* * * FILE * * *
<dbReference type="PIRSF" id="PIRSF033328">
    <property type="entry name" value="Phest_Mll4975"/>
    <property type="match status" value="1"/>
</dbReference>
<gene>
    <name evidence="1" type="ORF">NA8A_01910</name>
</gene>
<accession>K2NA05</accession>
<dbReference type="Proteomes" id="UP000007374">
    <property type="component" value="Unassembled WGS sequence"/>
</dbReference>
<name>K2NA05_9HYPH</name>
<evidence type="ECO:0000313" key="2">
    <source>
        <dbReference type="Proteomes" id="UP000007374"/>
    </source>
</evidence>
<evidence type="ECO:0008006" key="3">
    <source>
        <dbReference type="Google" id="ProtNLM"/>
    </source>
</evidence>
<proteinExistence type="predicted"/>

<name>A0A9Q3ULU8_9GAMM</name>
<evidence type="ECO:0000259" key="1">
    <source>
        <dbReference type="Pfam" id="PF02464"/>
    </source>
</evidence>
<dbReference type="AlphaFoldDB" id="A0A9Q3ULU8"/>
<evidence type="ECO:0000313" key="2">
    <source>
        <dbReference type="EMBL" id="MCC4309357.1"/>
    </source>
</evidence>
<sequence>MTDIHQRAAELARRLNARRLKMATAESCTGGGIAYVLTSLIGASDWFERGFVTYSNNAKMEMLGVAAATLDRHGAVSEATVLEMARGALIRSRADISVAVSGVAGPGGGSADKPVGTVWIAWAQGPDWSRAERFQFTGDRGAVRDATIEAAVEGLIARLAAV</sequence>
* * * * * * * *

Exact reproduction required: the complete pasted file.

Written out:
<dbReference type="PIRSF" id="PIRSF033328">
    <property type="entry name" value="Phest_Mll4975"/>
    <property type="match status" value="1"/>
</dbReference>
<gene>
    <name evidence="1" type="ORF">NA8A_01910</name>
</gene>
<accession>K2NA05</accession>
<dbReference type="Proteomes" id="UP000007374">
    <property type="component" value="Unassembled WGS sequence"/>
</dbReference>
<name>K2NA05_9HYPH</name>
<evidence type="ECO:0000313" key="2">
    <source>
        <dbReference type="Proteomes" id="UP000007374"/>
    </source>
</evidence>
<evidence type="ECO:0008006" key="3">
    <source>
        <dbReference type="Google" id="ProtNLM"/>
    </source>
</evidence>
<proteinExistence type="predicted"/>

<name>A0A9Q3ULU8_9GAMM</name>
<evidence type="ECO:0000259" key="1">
    <source>
        <dbReference type="Pfam" id="PF02464"/>
    </source>
</evidence>
<dbReference type="AlphaFoldDB" id="A0A9Q3ULU8"/>
<evidence type="ECO:0000313" key="2">
    <source>
        <dbReference type="EMBL" id="MCC4309357.1"/>
    </source>
</evidence>
<sequence>MTDIHQRAAELARRLNARRLKMATAESCTGGGIAYVLTSLIGASDWFERGFVTYSNNAKMEMLGVAAATLDRHGAVSEATVLEMARGALIRSRADISVAVSGVAGPGGGSADKPVGTVWIAWAQGPDWSRAERFQFTGDRGAVRDATIEAAVEGLIARLAAV</sequence>